Rethinking the Science of Skin

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When my sister and I were young, we liked to come home from school and turn on “Guiding Light,” a soap opera on CBS. We only ever caught the last fifteen minutes of the hour-long show, but, because it wasn’t particularly subtle, this was plenty of time to follow even its most involved plotlines—such as when Reva Shayne, a nine-times-married character who had arcs as a talk-show host, a psychic, the princess of a fictional island, and a time traveller to the Civil War and Nazi Germany, had to fight Dolly, a devious clone that her most recent husband had made of her in order to spare her children from grief during the most recent of her presumed deaths.

“Guiding Light” began, in 1937, as a radio show to promote a soap called Duz. (“Duz does everything.”) When it went off the air, in 2009, it was the longest-running show

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Protesters call for district action on Medicine Crow principal over social media use | Local News

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The posts gained attention after being highlighted by the Facebook page for Not In Our Town Billings, a group with 3,000-plus followers that advocates for progressive causes and in particular against hate speech.

Cara Auch, a parent of two Medicine Crow students, said she was troubled by the lack of response from district officials after Upham’s initial comments, especially with the start of school looming.

“I don’t know if I’m sending (my kids) to school here or if I’m switching schools,” she said.

On Friday, Upham said the investigation was “nearing completion of the process.” Hofmann has not been placed on leave, he said, and is currently serving as Medicine Crow’s principal.

Hofmann has received support from some Billings educators.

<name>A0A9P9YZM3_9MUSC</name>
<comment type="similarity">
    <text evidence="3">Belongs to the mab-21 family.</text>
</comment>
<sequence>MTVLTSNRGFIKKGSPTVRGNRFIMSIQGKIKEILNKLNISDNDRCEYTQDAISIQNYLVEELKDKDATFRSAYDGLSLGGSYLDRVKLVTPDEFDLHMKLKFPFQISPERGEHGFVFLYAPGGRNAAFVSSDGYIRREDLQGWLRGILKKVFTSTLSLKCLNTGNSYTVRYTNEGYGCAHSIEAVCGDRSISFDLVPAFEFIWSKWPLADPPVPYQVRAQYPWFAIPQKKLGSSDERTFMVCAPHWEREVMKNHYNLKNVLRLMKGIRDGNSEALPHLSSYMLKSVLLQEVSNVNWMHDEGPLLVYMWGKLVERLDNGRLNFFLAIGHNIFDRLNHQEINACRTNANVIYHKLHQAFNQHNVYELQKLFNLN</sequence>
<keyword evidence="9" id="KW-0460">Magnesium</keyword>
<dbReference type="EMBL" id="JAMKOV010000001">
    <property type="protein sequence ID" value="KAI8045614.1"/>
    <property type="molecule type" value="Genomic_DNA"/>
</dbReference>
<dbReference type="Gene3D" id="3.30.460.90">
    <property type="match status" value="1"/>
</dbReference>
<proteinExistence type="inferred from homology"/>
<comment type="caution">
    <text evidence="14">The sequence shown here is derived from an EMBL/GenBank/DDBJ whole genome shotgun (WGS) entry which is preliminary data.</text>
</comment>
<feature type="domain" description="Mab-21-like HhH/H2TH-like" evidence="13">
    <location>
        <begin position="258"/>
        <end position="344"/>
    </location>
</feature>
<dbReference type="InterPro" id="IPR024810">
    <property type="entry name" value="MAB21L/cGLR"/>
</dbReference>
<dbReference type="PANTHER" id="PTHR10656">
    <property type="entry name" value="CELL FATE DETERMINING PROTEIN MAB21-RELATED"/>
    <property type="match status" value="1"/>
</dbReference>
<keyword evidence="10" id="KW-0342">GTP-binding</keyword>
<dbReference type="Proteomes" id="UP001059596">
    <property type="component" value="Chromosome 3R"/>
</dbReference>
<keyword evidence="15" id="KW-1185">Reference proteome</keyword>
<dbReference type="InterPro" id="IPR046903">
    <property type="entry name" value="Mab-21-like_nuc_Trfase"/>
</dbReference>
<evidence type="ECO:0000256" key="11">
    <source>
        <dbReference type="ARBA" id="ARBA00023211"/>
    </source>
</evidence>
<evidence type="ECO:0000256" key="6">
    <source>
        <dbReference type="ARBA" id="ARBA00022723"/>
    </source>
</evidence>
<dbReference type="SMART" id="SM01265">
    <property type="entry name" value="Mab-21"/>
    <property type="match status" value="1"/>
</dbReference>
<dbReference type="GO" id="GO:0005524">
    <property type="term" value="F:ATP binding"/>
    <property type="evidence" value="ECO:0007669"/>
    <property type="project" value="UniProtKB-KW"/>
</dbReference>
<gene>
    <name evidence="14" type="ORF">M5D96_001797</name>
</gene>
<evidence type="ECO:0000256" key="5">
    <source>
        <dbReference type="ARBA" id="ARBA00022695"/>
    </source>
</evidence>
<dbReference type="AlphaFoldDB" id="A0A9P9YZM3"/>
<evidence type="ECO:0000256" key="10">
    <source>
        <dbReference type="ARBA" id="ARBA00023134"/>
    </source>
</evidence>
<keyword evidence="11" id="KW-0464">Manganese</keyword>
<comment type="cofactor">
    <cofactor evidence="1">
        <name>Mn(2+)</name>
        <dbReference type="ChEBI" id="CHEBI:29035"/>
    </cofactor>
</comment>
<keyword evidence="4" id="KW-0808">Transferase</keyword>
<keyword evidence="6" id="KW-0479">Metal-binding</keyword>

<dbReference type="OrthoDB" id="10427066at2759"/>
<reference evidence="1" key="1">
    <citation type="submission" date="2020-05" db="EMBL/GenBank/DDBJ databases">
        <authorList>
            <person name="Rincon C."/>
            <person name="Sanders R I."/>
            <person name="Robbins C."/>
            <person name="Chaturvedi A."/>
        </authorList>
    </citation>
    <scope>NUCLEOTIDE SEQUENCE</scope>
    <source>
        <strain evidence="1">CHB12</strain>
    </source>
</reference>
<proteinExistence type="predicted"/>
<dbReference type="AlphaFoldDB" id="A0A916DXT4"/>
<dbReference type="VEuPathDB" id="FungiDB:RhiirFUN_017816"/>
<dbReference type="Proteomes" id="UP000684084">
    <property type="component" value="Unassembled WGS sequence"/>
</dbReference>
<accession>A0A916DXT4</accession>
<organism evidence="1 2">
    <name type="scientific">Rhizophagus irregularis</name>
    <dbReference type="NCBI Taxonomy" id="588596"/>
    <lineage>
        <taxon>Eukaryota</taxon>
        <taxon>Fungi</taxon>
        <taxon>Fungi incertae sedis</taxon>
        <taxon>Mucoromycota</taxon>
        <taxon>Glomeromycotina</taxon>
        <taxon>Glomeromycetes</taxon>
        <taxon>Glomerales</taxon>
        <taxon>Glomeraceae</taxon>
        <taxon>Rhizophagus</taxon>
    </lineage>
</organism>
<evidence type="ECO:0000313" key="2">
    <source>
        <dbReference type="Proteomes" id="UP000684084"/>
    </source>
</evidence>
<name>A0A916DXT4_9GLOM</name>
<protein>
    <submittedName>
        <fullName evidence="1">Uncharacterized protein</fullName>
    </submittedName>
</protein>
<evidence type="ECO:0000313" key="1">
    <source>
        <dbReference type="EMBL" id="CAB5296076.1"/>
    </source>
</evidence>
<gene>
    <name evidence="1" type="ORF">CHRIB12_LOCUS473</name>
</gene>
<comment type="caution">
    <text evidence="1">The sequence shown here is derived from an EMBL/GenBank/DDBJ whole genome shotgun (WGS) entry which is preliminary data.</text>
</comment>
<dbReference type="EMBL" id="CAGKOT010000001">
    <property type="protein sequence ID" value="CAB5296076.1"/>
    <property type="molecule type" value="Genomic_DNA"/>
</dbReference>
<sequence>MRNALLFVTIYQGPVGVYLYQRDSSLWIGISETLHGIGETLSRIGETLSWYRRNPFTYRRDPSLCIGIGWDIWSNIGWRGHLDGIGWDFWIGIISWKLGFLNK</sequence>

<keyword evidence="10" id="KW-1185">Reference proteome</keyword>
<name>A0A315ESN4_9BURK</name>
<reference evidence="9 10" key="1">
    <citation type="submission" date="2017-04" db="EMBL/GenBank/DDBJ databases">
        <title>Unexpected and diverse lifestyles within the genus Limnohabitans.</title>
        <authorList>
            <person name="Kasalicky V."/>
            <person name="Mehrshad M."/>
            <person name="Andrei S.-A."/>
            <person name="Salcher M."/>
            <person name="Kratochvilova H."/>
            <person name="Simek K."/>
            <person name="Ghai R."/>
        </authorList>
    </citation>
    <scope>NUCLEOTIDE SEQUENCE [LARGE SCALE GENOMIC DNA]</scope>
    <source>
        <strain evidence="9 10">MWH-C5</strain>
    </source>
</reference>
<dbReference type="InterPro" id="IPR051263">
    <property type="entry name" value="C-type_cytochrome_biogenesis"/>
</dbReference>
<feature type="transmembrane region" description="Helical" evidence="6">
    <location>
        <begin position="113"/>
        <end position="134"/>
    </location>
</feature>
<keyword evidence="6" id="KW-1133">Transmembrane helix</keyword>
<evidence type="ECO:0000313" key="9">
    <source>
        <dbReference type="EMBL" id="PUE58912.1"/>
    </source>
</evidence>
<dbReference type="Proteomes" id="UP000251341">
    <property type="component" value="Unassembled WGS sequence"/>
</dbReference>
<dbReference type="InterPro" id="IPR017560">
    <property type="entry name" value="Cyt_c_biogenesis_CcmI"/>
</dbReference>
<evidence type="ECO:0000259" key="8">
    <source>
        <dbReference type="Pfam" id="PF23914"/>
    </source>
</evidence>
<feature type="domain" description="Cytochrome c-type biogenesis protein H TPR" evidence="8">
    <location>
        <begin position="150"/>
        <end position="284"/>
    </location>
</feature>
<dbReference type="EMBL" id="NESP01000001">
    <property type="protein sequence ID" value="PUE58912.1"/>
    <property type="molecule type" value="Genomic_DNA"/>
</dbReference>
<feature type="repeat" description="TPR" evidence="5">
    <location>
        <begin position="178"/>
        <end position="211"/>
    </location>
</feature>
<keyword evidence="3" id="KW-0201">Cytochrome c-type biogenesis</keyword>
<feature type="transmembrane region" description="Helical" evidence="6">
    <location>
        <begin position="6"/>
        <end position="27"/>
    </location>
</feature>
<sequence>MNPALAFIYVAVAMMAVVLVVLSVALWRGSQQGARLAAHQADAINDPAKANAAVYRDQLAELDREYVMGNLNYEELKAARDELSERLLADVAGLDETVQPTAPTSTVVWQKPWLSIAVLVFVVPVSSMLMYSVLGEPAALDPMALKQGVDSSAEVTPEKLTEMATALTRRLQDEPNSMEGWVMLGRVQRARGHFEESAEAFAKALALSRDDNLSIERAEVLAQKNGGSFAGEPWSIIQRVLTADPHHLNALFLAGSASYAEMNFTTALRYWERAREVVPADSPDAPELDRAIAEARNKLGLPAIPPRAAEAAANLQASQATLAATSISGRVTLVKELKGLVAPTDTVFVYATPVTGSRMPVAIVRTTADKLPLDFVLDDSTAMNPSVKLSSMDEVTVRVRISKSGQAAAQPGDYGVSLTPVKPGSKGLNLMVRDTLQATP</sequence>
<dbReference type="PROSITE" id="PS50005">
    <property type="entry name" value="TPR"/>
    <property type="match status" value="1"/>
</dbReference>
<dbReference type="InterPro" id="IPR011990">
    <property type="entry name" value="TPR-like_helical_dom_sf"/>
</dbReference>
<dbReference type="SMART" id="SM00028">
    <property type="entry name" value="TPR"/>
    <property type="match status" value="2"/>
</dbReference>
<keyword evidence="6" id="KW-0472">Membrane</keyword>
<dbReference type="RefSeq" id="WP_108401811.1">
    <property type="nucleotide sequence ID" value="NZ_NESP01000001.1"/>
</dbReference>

Billings Catholic Schools superintendent Shaun Harrington, who previously worked alongside Hofmann in several administrative roles in School District 2, sent an email of support to SD2 trustees. 

“I have never

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How to get a permit to hold fitness class in Philadelphia parks

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Summers in Philadelphia have long offered plenty of options for outdoor fitness. But this year, the push outside runs deeper than the views, thanks to COVID-19 risks that make group workouts risky unless you are outdoors and distanced. 

But beware: that athleisure-clad yoga squad you see sweating up your neighborhood park may be violating city regulations.  

The city has issued only 13 permits for outdoor recreation and athletics — for both youth and adult activities — since July 6 when the city moved into the green phase and began issuing permits again. 

While the city anticipates processing at least another dozen permits this month, the total number still represents a steep reduction from pre-coronavirus times when more than 200 permits was the norm for a summer season. It also doesn’t capture the full scope of city park usage as people look to recreate the studio experience out of doors.

“Anecdotally,

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